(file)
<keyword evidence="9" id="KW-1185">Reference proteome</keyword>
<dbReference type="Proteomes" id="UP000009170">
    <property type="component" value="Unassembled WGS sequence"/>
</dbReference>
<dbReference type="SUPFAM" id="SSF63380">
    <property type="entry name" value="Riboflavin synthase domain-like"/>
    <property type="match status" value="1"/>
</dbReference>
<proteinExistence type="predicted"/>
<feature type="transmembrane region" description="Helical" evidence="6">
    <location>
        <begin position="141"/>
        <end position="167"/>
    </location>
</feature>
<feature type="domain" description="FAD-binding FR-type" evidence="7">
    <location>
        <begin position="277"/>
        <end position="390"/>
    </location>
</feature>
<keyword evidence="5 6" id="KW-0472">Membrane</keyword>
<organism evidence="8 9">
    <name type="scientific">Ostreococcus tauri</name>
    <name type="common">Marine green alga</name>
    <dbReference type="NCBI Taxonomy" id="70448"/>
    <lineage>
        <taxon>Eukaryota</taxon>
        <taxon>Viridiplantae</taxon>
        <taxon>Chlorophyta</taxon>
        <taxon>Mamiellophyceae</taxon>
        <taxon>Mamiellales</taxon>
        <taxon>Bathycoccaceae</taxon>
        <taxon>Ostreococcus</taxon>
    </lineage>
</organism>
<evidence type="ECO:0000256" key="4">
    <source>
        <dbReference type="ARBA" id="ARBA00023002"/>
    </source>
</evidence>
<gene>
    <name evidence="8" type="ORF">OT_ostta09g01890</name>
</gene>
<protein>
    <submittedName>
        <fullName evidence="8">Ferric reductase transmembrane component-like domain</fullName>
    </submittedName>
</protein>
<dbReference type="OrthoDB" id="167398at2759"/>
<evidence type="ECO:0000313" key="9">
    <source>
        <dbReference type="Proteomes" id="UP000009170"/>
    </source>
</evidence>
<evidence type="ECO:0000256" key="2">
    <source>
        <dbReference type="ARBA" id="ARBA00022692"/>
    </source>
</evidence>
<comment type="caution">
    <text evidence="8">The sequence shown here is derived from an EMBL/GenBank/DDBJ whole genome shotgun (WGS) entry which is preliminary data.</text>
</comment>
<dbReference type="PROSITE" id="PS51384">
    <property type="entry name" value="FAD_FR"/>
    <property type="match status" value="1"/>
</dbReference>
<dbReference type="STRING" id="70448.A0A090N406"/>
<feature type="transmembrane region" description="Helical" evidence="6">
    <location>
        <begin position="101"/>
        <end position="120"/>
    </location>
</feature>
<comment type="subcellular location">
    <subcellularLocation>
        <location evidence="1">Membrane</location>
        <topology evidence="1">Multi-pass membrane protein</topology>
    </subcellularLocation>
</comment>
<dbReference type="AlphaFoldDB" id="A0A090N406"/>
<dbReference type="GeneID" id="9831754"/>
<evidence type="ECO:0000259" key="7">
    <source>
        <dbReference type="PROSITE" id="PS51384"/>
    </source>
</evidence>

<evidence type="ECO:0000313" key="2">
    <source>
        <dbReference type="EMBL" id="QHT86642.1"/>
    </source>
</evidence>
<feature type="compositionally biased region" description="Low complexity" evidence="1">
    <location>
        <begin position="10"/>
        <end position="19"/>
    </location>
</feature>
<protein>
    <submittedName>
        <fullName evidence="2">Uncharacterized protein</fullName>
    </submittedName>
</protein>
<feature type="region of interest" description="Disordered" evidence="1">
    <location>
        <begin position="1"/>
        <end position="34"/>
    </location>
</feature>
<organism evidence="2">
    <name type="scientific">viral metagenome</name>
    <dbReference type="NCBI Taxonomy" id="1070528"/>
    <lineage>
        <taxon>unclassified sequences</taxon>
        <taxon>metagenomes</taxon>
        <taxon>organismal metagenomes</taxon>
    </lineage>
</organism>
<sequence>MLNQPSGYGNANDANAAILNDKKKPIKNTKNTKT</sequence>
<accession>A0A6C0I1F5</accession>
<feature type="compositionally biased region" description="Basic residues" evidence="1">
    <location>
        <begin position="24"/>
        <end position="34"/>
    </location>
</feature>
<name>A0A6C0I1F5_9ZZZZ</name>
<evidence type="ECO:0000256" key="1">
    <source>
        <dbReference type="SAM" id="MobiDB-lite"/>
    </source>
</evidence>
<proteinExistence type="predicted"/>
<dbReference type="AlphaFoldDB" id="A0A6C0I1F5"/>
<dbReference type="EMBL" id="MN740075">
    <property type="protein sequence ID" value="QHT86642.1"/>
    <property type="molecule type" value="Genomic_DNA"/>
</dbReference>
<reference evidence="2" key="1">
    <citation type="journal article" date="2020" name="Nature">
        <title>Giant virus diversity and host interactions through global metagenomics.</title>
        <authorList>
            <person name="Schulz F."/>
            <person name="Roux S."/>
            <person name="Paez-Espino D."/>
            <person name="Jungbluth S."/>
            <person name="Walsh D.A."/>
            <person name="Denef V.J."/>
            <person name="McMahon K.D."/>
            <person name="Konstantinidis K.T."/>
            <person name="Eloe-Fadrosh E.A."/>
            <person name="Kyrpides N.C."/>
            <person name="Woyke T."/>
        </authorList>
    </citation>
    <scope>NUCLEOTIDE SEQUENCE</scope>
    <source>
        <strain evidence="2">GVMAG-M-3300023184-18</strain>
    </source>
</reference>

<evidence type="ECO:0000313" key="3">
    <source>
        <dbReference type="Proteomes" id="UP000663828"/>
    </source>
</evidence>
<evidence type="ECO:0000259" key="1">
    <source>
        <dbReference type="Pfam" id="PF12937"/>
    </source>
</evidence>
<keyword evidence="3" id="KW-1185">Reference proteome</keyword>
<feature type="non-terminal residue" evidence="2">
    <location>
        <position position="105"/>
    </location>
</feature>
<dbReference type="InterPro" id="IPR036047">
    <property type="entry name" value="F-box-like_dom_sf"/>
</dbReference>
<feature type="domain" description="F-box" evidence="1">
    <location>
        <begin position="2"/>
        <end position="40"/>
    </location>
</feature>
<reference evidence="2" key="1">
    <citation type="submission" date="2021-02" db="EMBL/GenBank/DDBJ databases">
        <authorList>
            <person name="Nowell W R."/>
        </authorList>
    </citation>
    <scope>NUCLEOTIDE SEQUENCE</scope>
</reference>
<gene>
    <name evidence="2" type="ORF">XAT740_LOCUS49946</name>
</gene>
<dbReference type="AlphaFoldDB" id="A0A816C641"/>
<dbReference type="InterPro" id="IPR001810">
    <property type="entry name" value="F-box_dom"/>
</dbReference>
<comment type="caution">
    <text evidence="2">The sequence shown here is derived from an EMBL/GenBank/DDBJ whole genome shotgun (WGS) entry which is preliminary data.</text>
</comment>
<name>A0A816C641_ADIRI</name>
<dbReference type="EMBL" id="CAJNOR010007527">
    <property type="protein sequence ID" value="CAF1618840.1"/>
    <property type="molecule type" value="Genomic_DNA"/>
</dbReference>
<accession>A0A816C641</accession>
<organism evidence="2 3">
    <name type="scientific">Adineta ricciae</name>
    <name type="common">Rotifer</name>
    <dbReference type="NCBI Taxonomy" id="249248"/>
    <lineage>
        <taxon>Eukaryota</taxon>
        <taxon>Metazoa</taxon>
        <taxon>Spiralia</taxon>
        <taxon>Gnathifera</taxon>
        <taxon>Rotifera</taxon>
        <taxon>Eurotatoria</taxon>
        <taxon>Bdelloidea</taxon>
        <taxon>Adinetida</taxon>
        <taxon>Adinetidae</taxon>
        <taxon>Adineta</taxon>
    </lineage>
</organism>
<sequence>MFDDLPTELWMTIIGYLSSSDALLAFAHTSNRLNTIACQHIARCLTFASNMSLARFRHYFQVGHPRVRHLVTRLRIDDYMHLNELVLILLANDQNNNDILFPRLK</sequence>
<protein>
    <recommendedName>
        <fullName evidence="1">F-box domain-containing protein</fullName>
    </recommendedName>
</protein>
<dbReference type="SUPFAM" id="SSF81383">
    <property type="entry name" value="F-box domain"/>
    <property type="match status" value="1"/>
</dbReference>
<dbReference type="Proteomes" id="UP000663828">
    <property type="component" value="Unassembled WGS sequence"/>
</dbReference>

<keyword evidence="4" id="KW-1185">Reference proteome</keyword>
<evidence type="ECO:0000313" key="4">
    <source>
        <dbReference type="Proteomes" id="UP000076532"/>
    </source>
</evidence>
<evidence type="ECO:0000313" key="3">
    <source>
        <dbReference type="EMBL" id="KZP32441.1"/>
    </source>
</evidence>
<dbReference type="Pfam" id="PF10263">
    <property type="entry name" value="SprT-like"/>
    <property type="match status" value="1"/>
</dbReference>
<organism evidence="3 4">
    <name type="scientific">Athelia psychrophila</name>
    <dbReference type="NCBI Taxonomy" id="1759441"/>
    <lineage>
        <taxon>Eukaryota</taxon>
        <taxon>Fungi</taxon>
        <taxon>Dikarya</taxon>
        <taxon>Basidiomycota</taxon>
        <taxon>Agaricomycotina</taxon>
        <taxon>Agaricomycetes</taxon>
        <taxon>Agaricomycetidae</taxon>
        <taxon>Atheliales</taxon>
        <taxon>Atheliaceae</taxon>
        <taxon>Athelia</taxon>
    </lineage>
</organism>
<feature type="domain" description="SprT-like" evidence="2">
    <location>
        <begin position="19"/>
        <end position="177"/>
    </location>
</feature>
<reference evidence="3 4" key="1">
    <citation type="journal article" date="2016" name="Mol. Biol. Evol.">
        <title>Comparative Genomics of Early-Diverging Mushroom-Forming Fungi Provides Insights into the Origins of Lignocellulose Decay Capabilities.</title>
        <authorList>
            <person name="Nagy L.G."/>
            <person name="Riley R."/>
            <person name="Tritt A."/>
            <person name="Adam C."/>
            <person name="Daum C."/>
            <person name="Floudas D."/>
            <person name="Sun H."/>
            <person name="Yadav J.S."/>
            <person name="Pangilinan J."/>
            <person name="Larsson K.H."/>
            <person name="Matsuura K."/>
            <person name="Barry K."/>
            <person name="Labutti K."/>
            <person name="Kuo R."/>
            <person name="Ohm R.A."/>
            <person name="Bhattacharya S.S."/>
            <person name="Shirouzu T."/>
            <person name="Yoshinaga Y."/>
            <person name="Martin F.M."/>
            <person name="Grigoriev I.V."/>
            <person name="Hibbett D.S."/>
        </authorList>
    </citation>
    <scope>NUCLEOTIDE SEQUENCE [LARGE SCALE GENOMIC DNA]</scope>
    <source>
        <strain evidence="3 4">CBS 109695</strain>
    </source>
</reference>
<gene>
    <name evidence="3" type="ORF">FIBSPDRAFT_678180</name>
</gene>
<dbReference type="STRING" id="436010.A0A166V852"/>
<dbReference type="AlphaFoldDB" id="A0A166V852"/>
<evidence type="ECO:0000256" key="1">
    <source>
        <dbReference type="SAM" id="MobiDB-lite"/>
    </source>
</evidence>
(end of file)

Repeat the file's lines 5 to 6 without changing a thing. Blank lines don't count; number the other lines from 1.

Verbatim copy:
<dbReference type="SUPFAM" id="SSF63380">
    <property type="entry name" value="Riboflavin synthase domain-like"/>